After returning from my two weeks abroad, I worked the remaining weeks of the summer as a camp counselor at a local Girl Scout Day Camp. Since the campers pack their own lunches, I did not realize that food allergies would become as much of an issue as they were, but alas, my knowledge became very useful as my fellow counselors and I dealt with various campers.
On the Friday before each new week of camp, each counselor was given an hour to work with their co-counselor to plan activities for the upcoming week. One of the requirements that we had to fulfill for each week’s schedule was making two snacks every week. During our planning hour, we received a roster with the number of campers we had as well as any pertinent health information about the campers. This roster would list any allergies that campers had put on their medical forms. When we were choosing which theme-related snacks we wanted to make during the following week, it was great to know these restrictions up front. Since I was one of two counselors with allergies, many of the other counselors would ask me for advice in choosing which foods they could use so that their campers with allergies could be included. It was a great advocacy experience for me, and it really increased the respect that I had for the camp counselors that I had as a child who didn’t hold me back due to my allergies.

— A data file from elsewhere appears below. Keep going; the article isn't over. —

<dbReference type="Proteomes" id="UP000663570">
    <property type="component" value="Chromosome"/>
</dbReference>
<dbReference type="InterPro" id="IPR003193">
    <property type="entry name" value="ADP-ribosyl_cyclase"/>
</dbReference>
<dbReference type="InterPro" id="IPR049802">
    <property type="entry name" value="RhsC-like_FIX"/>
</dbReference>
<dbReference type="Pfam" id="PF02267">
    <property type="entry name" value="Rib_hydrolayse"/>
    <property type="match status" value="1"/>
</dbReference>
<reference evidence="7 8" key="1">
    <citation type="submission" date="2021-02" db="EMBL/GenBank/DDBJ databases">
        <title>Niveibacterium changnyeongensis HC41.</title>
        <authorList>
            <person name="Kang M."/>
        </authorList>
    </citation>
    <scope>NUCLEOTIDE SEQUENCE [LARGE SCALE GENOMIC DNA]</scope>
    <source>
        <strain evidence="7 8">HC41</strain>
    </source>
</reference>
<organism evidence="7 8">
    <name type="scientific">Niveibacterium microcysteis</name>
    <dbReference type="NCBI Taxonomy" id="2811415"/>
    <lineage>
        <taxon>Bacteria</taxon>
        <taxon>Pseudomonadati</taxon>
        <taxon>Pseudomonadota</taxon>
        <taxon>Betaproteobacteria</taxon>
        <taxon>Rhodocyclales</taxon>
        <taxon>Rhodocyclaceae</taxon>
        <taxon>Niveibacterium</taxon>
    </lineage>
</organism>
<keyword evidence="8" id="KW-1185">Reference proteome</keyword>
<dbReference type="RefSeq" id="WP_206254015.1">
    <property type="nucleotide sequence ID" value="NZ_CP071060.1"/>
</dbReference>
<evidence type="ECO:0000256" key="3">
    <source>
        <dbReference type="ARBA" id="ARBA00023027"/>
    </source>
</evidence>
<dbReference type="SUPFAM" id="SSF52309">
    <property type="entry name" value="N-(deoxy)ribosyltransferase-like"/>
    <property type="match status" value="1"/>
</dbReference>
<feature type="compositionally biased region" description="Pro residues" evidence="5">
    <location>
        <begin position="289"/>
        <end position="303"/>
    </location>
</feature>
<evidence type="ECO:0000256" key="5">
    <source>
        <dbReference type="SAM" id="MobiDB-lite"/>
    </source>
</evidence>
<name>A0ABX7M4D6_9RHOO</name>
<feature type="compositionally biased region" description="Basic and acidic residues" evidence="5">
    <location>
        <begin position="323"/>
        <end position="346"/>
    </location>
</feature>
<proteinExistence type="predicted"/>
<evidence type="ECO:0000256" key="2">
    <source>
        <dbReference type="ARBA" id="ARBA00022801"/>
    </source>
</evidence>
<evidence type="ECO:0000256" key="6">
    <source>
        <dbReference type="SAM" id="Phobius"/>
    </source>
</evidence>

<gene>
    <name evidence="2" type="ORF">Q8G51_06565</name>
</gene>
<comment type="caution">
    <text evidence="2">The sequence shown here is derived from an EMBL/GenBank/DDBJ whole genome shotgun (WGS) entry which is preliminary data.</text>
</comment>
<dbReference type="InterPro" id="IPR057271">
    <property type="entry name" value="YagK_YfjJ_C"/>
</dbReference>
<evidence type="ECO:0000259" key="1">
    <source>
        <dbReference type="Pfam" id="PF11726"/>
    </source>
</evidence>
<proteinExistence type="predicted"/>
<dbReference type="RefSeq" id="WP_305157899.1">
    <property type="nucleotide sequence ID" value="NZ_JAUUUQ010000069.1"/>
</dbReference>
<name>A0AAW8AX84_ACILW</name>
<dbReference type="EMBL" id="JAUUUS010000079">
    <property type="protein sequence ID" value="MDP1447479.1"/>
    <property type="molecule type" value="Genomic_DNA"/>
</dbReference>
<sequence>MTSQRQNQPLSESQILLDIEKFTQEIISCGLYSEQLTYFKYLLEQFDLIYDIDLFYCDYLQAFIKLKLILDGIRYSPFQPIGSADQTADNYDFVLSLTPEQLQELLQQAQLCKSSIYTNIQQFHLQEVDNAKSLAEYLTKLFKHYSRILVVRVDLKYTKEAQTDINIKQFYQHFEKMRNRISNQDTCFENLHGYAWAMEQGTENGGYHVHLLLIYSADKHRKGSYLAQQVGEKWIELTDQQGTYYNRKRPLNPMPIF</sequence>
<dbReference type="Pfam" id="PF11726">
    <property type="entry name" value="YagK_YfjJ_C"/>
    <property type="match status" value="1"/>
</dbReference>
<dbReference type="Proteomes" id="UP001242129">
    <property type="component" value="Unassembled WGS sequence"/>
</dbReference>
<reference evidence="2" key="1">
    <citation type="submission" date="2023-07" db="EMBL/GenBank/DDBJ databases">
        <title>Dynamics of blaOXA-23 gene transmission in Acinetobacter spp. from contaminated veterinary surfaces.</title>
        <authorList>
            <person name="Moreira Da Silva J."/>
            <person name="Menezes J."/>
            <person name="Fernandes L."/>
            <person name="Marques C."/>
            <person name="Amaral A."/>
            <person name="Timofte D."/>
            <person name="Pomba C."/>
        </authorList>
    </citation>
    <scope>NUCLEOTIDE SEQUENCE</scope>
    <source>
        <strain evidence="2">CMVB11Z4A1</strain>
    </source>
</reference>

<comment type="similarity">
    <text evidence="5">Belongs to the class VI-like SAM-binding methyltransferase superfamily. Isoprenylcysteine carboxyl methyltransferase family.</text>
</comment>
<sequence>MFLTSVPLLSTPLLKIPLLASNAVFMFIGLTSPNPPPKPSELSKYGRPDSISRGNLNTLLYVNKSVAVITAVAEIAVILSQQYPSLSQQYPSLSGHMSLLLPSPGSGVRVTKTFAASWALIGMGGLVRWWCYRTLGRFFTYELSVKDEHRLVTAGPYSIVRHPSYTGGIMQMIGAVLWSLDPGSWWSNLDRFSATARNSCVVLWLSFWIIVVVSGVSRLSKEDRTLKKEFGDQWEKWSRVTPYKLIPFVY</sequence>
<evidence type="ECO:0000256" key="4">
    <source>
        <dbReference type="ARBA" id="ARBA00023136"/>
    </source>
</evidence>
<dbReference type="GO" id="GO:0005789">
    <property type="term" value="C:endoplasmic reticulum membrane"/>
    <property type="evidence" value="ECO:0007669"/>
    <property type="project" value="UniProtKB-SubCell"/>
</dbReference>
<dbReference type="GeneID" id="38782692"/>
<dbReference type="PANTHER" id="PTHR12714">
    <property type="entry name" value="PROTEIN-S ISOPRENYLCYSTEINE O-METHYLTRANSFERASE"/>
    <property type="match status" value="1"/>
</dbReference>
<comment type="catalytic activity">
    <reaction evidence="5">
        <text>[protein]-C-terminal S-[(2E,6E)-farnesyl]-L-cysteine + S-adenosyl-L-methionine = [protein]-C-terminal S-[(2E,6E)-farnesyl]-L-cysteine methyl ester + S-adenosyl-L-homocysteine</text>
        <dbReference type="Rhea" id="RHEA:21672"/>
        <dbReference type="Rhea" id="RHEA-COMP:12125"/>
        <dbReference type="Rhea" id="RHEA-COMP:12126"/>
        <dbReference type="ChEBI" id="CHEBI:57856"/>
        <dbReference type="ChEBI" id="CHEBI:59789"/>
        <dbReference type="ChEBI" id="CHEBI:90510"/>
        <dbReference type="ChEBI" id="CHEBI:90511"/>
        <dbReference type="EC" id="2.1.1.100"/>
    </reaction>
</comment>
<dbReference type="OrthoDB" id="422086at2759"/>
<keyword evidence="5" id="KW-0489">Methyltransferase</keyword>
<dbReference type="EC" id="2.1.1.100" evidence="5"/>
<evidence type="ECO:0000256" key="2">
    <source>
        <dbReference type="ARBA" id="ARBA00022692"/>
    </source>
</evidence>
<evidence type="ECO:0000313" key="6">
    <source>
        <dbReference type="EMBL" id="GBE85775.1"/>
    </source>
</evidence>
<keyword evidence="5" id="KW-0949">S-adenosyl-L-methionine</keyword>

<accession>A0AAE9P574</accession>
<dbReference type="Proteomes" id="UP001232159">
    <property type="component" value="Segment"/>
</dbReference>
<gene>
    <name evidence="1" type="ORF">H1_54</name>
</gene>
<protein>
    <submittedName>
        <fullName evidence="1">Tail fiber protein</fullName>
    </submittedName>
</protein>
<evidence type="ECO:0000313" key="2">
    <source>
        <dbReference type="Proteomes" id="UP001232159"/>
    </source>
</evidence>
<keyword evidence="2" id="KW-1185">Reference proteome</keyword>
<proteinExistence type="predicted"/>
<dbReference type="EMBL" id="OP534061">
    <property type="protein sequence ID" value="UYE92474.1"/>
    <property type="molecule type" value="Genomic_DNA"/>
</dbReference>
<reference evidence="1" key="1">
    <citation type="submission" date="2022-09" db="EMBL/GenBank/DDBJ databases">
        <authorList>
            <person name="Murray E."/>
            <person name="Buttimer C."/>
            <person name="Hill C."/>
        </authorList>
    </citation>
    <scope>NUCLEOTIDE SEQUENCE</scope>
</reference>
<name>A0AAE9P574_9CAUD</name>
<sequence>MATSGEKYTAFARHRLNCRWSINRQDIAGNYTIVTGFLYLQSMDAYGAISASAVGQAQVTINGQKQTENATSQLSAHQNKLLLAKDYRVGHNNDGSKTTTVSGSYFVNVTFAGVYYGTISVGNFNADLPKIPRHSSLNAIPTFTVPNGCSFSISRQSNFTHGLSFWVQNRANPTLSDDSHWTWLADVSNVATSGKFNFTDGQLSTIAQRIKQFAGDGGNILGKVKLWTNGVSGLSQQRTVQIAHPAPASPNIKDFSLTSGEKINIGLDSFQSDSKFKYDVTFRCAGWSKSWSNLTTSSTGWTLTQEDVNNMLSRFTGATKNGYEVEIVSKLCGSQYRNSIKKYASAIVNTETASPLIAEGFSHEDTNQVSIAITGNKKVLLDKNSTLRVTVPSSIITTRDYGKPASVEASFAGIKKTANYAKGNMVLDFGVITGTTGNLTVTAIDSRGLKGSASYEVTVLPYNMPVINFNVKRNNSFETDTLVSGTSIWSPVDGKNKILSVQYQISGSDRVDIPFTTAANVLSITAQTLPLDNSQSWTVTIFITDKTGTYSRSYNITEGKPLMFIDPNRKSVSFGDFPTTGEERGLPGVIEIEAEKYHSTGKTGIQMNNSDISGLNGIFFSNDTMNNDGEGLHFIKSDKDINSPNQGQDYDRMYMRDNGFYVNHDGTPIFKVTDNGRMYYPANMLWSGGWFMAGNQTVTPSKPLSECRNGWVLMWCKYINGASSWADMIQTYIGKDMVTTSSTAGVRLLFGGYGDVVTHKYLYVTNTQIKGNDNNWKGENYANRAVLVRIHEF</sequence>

One of the hardest parts about camp was the fact that we never knew what supplies we would have until the day of. So, sometimes we did not necessarily get what we needed on our supply request form. During Nature Explorers week, we were making a bird’s nest snack where we stacked pretzel sticks, held them together with chocolate, and placed three jelly beans inside as the eggs. Now I had a girl with a nut allergy this week which I recorded on the form, but the jumbo jelly beans we got said that they “may contain traces of peanuts”, so we did not give them to the allergic child as a safety precaution. She was pretty upset about being left out, and the next day at drop off, her mom handed me a note that basically said “thank you for your concern for my child, but she can eat things that say may contain and I don’t want you excluding her from getting snacks all week”. This situation was really frustrating for me, and luckily all future snacks for the week had no issues. I spoke to the camp director about this incident and we discussed making a change to the allergy form that the campers submit for next year, and in the meantime, making sure that the foods we are given are completely free from any potential cross-contact for the allergic girls each following week.